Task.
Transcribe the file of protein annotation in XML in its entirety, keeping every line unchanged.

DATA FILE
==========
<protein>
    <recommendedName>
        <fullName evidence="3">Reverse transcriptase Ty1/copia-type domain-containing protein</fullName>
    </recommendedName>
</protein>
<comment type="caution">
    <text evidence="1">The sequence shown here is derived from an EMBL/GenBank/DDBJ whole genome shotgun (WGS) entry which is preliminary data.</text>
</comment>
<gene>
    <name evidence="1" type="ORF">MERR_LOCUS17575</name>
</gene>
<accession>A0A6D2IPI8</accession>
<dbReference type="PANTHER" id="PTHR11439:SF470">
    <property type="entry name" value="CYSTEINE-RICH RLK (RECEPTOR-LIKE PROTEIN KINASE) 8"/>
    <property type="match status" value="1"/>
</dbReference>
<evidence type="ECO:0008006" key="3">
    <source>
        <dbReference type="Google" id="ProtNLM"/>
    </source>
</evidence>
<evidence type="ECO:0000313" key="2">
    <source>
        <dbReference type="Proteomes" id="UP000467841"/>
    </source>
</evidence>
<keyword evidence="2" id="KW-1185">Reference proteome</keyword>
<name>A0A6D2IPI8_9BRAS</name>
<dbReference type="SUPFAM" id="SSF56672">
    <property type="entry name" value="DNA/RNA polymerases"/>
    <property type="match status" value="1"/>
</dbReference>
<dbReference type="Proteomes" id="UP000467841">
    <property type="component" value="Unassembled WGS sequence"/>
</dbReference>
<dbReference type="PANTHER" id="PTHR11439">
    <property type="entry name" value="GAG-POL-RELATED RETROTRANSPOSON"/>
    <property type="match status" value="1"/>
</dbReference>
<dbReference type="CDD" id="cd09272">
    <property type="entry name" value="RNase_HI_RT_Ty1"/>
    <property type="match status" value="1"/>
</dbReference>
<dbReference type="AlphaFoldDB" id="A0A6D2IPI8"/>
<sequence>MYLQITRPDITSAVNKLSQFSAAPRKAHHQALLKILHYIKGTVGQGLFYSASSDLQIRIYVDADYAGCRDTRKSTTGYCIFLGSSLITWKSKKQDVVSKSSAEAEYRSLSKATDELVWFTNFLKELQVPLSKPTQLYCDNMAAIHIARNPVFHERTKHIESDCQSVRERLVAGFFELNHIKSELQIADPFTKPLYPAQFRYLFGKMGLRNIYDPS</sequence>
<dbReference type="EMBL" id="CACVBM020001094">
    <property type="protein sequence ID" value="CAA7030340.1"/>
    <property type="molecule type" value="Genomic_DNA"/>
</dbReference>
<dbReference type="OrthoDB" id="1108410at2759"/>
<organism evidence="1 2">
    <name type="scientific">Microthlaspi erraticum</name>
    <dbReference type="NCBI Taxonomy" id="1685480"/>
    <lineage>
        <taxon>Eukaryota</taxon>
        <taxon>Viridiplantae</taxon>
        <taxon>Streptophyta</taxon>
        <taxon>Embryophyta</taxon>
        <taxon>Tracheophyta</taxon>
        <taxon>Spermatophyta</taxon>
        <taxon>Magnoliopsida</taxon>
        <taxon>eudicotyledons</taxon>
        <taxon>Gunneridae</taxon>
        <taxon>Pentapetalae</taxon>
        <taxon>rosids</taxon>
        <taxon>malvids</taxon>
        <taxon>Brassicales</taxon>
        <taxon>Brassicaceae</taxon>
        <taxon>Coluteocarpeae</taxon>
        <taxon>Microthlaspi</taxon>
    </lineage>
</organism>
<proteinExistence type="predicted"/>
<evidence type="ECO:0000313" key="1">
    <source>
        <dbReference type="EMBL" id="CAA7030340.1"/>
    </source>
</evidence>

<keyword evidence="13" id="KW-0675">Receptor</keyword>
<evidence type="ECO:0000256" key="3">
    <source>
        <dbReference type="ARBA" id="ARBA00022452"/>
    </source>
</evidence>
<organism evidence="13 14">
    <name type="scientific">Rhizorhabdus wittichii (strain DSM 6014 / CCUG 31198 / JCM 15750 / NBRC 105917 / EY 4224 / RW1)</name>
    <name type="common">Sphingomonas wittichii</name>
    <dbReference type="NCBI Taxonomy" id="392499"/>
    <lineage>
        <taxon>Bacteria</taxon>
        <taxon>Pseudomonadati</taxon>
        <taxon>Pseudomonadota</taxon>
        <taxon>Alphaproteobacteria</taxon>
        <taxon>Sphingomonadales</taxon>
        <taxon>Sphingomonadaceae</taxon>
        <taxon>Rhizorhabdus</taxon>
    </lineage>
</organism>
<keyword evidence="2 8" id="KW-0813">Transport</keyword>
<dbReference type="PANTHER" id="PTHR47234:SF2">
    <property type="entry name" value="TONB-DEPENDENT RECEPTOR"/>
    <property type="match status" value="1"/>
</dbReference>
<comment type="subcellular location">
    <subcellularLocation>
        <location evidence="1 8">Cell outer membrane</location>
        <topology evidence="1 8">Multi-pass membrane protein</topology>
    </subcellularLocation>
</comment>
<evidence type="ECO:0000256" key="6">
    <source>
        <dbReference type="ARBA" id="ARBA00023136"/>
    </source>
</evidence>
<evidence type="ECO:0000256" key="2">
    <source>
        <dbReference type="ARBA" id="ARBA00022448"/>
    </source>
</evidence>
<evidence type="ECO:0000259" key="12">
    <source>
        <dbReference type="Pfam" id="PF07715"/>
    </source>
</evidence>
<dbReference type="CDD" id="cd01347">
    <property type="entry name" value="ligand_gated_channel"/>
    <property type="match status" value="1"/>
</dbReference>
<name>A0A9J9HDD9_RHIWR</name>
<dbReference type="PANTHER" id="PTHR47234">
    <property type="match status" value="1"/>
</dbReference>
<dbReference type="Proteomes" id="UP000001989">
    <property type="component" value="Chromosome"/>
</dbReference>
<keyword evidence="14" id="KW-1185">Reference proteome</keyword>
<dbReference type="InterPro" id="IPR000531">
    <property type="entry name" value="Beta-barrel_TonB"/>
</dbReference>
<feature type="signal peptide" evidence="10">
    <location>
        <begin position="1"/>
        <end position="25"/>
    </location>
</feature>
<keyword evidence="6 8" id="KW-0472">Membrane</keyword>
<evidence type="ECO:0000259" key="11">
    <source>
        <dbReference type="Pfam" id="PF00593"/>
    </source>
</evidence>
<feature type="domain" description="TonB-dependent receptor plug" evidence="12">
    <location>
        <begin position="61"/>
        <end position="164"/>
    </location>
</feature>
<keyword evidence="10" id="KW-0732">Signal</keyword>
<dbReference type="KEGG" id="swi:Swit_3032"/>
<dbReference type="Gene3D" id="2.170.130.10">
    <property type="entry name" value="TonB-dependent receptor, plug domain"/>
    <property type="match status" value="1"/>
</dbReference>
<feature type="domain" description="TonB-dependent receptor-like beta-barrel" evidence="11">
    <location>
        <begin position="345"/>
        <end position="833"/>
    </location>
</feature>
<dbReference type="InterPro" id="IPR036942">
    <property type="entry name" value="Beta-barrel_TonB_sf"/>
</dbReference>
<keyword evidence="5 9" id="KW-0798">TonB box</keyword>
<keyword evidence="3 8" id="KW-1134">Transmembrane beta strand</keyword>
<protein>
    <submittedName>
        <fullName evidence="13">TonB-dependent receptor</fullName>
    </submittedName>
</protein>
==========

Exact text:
<protein>
    <recommendedName>
        <fullName evidence="3">Reverse transcriptase Ty1/copia-type domain-containing protein</fullName>
    </recommendedName>
</protein>
<comment type="caution">
    <text evidence="1">The sequence shown here is derived from an EMBL/GenBank/DDBJ whole genome shotgun (WGS) entry which is preliminary data.</text>
</comment>
<gene>
    <name evidence="1" type="ORF">MERR_LOCUS17575</name>
</gene>
<accession>A0A6D2IPI8</accession>
<dbReference type="PANTHER" id="PTHR11439:SF470">
    <property type="entry name" value="CYSTEINE-RICH RLK (RECEPTOR-LIKE PROTEIN KINASE) 8"/>
    <property type="match status" value="1"/>
</dbReference>
<evidence type="ECO:0008006" key="3">
    <source>
        <dbReference type="Google" id="ProtNLM"/>
    </source>
</evidence>
<evidence type="ECO:0000313" key="2">
    <source>
        <dbReference type="Proteomes" id="UP000467841"/>
    </source>
</evidence>
<keyword evidence="2" id="KW-1185">Reference proteome</keyword>
<name>A0A6D2IPI8_9BRAS</name>
<dbReference type="SUPFAM" id="SSF56672">
    <property type="entry name" value="DNA/RNA polymerases"/>
    <property type="match status" value="1"/>
</dbReference>
<dbReference type="Proteomes" id="UP000467841">
    <property type="component" value="Unassembled WGS sequence"/>
</dbReference>
<dbReference type="PANTHER" id="PTHR11439">
    <property type="entry name" value="GAG-POL-RELATED RETROTRANSPOSON"/>
    <property type="match status" value="1"/>
</dbReference>
<dbReference type="CDD" id="cd09272">
    <property type="entry name" value="RNase_HI_RT_Ty1"/>
    <property type="match status" value="1"/>
</dbReference>
<dbReference type="AlphaFoldDB" id="A0A6D2IPI8"/>
<sequence>MYLQITRPDITSAVNKLSQFSAAPRKAHHQALLKILHYIKGTVGQGLFYSASSDLQIRIYVDADYAGCRDTRKSTTGYCIFLGSSLITWKSKKQDVVSKSSAEAEYRSLSKATDELVWFTNFLKELQVPLSKPTQLYCDNMAAIHIARNPVFHERTKHIESDCQSVRERLVAGFFELNHIKSELQIADPFTKPLYPAQFRYLFGKMGLRNIYDPS</sequence>
<dbReference type="EMBL" id="CACVBM020001094">
    <property type="protein sequence ID" value="CAA7030340.1"/>
    <property type="molecule type" value="Genomic_DNA"/>
</dbReference>
<dbReference type="OrthoDB" id="1108410at2759"/>
<organism evidence="1 2">
    <name type="scientific">Microthlaspi erraticum</name>
    <dbReference type="NCBI Taxonomy" id="1685480"/>
    <lineage>
        <taxon>Eukaryota</taxon>
        <taxon>Viridiplantae</taxon>
        <taxon>Streptophyta</taxon>
        <taxon>Embryophyta</taxon>
        <taxon>Tracheophyta</taxon>
        <taxon>Spermatophyta</taxon>
        <taxon>Magnoliopsida</taxon>
        <taxon>eudicotyledons</taxon>
        <taxon>Gunneridae</taxon>
        <taxon>Pentapetalae</taxon>
        <taxon>rosids</taxon>
        <taxon>malvids</taxon>
        <taxon>Brassicales</taxon>
        <taxon>Brassicaceae</taxon>
        <taxon>Coluteocarpeae</taxon>
        <taxon>Microthlaspi</taxon>
    </lineage>
</organism>
<proteinExistence type="predicted"/>
<evidence type="ECO:0000313" key="1">
    <source>
        <dbReference type="EMBL" id="CAA7030340.1"/>
    </source>
</evidence>

<keyword evidence="13" id="KW-0675">Receptor</keyword>
<evidence type="ECO:0000256" key="3">
    <source>
        <dbReference type="ARBA" id="ARBA00022452"/>
    </source>
</evidence>
<organism evidence="13 14">
    <name type="scientific">Rhizorhabdus wittichii (strain DSM 6014 / CCUG 31198 / JCM 15750 / NBRC 105917 / EY 4224 / RW1)</name>
    <name type="common">Sphingomonas wittichii</name>
    <dbReference type="NCBI Taxonomy" id="392499"/>
    <lineage>
        <taxon>Bacteria</taxon>
        <taxon>Pseudomonadati</taxon>
        <taxon>Pseudomonadota</taxon>
        <taxon>Alphaproteobacteria</taxon>
        <taxon>Sphingomonadales</taxon>
        <taxon>Sphingomonadaceae</taxon>
        <taxon>Rhizorhabdus</taxon>
    </lineage>
</organism>
<keyword evidence="2 8" id="KW-0813">Transport</keyword>
<dbReference type="PANTHER" id="PTHR47234:SF2">
    <property type="entry name" value="TONB-DEPENDENT RECEPTOR"/>
    <property type="match status" value="1"/>
</dbReference>
<comment type="subcellular location">
    <subcellularLocation>
        <location evidence="1 8">Cell outer membrane</location>
        <topology evidence="1 8">Multi-pass membrane protein</topology>
    </subcellularLocation>
</comment>
<evidence type="ECO:0000256" key="6">
    <source>
        <dbReference type="ARBA" id="ARBA00023136"/>
    </source>
</evidence>
<evidence type="ECO:0000256" key="2">
    <source>
        <dbReference type="ARBA" id="ARBA00022448"/>
    </source>
</evidence>
<evidence type="ECO:0000259" key="12">
    <source>
        <dbReference type="Pfam" id="PF07715"/>
    </source>
</evidence>
<dbReference type="CDD" id="cd01347">
    <property type="entry name" value="ligand_gated_channel"/>
    <property type="match status" value="1"/>
</dbReference>
<name>A0A9J9HDD9_RHIWR</name>
<dbReference type="PANTHER" id="PTHR47234">
    <property type="match status" value="1"/>
</dbReference>
<dbReference type="Proteomes" id="UP000001989">
    <property type="component" value="Chromosome"/>
</dbReference>
<keyword evidence="14" id="KW-1185">Reference proteome</keyword>
<dbReference type="InterPro" id="IPR000531">
    <property type="entry name" value="Beta-barrel_TonB"/>
</dbReference>
<feature type="signal peptide" evidence="10">
    <location>
        <begin position="1"/>
        <end position="25"/>
    </location>
</feature>
<keyword evidence="6 8" id="KW-0472">Membrane</keyword>
<evidence type="ECO:0000259" key="11">
    <source>
        <dbReference type="Pfam" id="PF00593"/>
    </source>
</evidence>
<feature type="domain" description="TonB-dependent receptor plug" evidence="12">
    <location>
        <begin position="61"/>
        <end position="164"/>
    </location>
</feature>
<keyword evidence="10" id="KW-0732">Signal</keyword>
<dbReference type="KEGG" id="swi:Swit_3032"/>
<dbReference type="Gene3D" id="2.170.130.10">
    <property type="entry name" value="TonB-dependent receptor, plug domain"/>
    <property type="match status" value="1"/>
</dbReference>
<feature type="domain" description="TonB-dependent receptor-like beta-barrel" evidence="11">
    <location>
        <begin position="345"/>
        <end position="833"/>
    </location>
</feature>
<dbReference type="InterPro" id="IPR036942">
    <property type="entry name" value="Beta-barrel_TonB_sf"/>
</dbReference>
<keyword evidence="5 9" id="KW-0798">TonB box</keyword>
<keyword evidence="3 8" id="KW-1134">Transmembrane beta strand</keyword>
<protein>
    <submittedName>
        <fullName evidence="13">TonB-dependent receptor</fullName>
    </submittedName>
</protein>